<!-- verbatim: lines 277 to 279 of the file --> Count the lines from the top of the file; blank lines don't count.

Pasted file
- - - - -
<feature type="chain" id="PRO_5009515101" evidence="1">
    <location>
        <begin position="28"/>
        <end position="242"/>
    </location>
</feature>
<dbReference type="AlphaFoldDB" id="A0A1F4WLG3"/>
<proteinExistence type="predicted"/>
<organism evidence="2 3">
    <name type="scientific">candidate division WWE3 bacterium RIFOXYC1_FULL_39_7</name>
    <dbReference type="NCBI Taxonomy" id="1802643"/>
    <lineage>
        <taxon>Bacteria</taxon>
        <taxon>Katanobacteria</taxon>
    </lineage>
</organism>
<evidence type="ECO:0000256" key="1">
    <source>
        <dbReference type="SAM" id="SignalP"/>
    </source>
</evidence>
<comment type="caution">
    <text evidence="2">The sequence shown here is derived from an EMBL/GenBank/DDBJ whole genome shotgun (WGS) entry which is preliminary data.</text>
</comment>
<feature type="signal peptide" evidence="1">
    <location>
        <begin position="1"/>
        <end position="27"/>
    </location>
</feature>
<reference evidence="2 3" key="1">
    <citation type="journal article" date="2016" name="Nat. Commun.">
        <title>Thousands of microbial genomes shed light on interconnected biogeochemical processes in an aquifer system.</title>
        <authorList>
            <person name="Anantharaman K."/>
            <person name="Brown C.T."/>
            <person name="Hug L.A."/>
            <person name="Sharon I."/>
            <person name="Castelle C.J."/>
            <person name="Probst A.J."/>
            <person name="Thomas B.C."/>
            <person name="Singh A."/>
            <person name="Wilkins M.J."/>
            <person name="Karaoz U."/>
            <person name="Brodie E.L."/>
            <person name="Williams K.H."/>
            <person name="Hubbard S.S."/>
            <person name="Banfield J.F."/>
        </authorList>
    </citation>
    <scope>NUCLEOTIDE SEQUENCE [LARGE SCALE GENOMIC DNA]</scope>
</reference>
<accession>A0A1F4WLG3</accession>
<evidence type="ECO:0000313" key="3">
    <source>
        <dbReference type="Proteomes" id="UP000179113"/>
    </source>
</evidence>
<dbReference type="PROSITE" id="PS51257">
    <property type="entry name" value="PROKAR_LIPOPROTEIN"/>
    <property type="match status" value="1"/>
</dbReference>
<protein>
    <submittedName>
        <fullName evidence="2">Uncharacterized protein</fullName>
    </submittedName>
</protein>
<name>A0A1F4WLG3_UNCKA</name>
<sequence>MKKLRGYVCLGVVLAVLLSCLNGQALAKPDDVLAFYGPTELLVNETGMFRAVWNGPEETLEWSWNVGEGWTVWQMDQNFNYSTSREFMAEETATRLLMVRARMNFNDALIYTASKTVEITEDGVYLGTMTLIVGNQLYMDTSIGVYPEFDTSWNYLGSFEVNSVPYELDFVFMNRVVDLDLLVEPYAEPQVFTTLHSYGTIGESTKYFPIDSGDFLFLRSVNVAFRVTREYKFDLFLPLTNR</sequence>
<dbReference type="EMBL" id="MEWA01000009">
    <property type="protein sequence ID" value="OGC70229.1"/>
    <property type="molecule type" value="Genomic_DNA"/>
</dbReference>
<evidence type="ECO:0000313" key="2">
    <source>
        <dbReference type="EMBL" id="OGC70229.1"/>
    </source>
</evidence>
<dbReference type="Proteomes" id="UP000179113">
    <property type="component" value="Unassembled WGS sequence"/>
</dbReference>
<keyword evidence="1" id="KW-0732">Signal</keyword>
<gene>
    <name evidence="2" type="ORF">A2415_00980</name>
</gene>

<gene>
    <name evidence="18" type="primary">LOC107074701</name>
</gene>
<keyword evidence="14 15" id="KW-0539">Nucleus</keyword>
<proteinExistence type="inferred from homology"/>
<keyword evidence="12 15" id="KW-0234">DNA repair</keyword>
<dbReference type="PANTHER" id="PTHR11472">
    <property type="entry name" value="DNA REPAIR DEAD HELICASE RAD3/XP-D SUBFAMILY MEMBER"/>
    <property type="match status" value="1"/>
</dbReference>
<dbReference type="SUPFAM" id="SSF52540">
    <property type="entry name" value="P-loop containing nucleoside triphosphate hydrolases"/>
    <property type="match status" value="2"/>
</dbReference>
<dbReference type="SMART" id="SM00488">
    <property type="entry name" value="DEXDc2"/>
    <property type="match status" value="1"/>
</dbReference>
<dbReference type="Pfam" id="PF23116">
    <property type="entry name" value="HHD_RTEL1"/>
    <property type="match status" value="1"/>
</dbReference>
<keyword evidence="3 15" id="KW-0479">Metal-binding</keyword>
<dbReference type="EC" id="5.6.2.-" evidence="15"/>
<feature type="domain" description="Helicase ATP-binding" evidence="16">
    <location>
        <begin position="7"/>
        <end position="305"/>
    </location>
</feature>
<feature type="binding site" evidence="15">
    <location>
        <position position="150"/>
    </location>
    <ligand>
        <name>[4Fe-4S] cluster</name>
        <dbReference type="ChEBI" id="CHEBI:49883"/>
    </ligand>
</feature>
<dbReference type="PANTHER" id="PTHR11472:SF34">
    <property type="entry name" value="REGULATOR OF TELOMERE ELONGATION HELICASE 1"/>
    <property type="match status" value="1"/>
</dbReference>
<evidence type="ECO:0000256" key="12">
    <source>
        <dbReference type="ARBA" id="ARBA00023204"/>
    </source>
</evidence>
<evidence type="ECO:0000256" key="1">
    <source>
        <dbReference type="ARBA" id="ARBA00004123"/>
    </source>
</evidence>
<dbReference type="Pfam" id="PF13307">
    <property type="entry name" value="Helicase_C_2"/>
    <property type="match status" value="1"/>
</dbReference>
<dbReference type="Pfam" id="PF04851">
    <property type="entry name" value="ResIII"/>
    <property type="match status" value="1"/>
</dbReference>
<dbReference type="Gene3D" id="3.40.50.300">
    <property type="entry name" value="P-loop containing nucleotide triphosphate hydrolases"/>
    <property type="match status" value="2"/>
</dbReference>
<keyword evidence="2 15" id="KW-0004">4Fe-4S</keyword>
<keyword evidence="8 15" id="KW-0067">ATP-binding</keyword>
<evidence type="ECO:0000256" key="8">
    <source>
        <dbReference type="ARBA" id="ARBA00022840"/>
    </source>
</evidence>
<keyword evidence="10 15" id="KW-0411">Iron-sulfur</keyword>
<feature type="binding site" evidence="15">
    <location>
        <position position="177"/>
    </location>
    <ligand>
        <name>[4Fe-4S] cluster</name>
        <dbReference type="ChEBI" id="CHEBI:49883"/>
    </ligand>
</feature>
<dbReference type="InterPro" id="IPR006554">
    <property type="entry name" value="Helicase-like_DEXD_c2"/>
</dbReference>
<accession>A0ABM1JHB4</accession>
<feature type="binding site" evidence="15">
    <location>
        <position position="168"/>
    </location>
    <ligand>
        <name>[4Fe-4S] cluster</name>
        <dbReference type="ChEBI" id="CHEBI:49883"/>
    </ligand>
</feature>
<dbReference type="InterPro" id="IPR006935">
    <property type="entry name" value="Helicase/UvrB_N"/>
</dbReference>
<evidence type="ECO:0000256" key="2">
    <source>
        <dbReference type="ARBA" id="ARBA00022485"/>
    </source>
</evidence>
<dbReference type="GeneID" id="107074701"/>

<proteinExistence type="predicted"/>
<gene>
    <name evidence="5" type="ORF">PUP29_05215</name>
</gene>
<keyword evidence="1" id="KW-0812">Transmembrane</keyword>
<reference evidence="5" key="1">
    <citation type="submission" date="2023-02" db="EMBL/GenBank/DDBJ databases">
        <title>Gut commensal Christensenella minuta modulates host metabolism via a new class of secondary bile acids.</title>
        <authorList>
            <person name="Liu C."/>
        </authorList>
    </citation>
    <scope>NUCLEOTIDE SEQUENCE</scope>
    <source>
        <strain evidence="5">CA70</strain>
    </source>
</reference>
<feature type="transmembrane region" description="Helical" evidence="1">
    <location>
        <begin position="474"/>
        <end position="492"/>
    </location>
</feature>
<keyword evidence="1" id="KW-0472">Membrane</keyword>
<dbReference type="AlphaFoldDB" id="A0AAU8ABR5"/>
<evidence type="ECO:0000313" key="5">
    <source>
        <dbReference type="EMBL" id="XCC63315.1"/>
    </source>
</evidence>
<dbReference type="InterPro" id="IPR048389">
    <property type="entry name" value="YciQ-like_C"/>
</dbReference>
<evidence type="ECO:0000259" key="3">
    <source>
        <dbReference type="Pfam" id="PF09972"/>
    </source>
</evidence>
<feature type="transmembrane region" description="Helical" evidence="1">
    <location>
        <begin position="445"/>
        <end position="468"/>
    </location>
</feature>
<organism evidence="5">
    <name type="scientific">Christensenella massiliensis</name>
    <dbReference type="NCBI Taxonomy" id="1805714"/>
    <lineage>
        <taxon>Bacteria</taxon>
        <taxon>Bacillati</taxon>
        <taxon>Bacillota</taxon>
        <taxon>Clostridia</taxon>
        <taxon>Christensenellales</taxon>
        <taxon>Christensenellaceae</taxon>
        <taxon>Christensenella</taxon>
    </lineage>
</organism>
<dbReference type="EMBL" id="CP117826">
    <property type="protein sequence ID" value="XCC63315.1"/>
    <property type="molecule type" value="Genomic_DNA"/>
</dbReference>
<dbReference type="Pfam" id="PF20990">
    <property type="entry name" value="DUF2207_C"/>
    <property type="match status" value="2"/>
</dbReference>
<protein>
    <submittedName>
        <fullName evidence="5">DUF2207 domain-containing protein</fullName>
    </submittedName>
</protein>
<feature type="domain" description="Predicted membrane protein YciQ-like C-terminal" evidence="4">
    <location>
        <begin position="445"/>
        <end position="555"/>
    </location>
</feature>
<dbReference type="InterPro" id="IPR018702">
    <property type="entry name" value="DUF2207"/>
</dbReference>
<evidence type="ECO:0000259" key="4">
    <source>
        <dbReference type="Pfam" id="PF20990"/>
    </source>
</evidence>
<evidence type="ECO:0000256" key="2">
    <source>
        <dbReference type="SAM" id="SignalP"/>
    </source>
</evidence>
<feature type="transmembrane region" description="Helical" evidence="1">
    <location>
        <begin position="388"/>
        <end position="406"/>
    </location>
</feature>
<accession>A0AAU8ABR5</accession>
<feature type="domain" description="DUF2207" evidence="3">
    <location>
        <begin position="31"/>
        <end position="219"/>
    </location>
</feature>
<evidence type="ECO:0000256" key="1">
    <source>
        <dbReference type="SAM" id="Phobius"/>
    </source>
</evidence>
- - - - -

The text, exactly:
    </source>
</evidence>
<feature type="transmembrane region" description="Helical" evidence="1">